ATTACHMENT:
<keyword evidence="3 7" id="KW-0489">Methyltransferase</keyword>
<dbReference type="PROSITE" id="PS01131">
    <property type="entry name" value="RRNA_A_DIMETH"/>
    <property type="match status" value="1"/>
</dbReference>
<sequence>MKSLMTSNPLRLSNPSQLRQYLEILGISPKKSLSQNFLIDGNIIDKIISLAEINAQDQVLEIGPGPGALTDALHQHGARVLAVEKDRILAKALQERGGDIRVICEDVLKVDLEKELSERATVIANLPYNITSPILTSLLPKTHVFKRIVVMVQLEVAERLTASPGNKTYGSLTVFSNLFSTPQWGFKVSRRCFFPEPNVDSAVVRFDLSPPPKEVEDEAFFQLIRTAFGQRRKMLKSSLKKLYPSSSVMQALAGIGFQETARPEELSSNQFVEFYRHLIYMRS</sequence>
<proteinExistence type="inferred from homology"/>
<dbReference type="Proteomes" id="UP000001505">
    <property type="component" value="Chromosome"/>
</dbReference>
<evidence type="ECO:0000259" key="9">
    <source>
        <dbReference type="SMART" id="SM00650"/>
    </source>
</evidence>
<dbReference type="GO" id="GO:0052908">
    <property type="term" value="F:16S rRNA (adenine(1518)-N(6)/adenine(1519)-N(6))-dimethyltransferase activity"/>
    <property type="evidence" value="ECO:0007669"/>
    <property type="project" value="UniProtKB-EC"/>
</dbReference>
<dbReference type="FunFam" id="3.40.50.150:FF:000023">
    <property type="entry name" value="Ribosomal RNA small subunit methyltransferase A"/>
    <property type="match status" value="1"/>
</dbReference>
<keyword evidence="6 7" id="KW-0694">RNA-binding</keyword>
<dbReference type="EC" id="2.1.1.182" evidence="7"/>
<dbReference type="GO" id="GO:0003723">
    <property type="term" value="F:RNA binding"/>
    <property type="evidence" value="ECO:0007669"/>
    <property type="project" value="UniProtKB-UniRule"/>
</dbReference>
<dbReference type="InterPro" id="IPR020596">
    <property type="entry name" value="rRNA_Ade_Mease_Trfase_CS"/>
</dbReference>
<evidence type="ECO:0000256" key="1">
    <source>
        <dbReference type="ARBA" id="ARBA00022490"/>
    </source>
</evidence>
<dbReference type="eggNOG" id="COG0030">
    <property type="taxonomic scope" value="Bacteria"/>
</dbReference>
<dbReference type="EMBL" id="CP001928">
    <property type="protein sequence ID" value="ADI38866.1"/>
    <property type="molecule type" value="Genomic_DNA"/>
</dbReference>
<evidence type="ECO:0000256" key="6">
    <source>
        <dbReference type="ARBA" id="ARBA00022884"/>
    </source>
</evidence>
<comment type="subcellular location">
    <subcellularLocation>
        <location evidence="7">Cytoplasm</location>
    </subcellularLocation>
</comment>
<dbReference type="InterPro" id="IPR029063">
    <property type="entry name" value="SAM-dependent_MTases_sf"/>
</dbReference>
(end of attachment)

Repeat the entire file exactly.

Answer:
<keyword evidence="3 7" id="KW-0489">Methyltransferase</keyword>
<dbReference type="PROSITE" id="PS01131">
    <property type="entry name" value="RRNA_A_DIMETH"/>
    <property type="match status" value="1"/>
</dbReference>
<sequence>MKSLMTSNPLRLSNPSQLRQYLEILGISPKKSLSQNFLIDGNIIDKIISLAEINAQDQVLEIGPGPGALTDALHQHGARVLAVEKDRILAKALQERGGDIRVICEDVLKVDLEKELSERATVIANLPYNITSPILTSLLPKTHVFKRIVVMVQLEVAERLTASPGNKTYGSLTVFSNLFSTPQWGFKVSRRCFFPEPNVDSAVVRFDLSPPPKEVEDEAFFQLIRTAFGQRRKMLKSSLKKLYPSSSVMQALAGIGFQETARPEELSSNQFVEFYRHLIYMRS</sequence>
<proteinExistence type="inferred from homology"/>
<dbReference type="Proteomes" id="UP000001505">
    <property type="component" value="Chromosome"/>
</dbReference>
<evidence type="ECO:0000259" key="9">
    <source>
        <dbReference type="SMART" id="SM00650"/>
    </source>
</evidence>
<dbReference type="GO" id="GO:0052908">
    <property type="term" value="F:16S rRNA (adenine(1518)-N(6)/adenine(1519)-N(6))-dimethyltransferase activity"/>
    <property type="evidence" value="ECO:0007669"/>
    <property type="project" value="UniProtKB-EC"/>
</dbReference>
<dbReference type="FunFam" id="3.40.50.150:FF:000023">
    <property type="entry name" value="Ribosomal RNA small subunit methyltransferase A"/>
    <property type="match status" value="1"/>
</dbReference>
<keyword evidence="6 7" id="KW-0694">RNA-binding</keyword>
<dbReference type="EC" id="2.1.1.182" evidence="7"/>
<dbReference type="GO" id="GO:0003723">
    <property type="term" value="F:RNA binding"/>
    <property type="evidence" value="ECO:0007669"/>
    <property type="project" value="UniProtKB-UniRule"/>
</dbReference>
<dbReference type="InterPro" id="IPR020596">
    <property type="entry name" value="rRNA_Ade_Mease_Trfase_CS"/>
</dbReference>
<evidence type="ECO:0000256" key="1">
    <source>
        <dbReference type="ARBA" id="ARBA00022490"/>
    </source>
</evidence>
<dbReference type="eggNOG" id="COG0030">
    <property type="taxonomic scope" value="Bacteria"/>
</dbReference>
<dbReference type="EMBL" id="CP001928">
    <property type="protein sequence ID" value="ADI38866.1"/>
    <property type="molecule type" value="Genomic_DNA"/>
</dbReference>
<evidence type="ECO:0000256" key="6">
    <source>
        <dbReference type="ARBA" id="ARBA00022884"/>
    </source>
</evidence>
<comment type="subcellular location">
    <subcellularLocation>
        <location evidence="7">Cytoplasm</location>
    </subcellularLocation>
</comment>
<dbReference type="InterPro" id="IPR029063">
    <property type="entry name" value="SAM-dependent_MTases_sf"/>
</dbReference>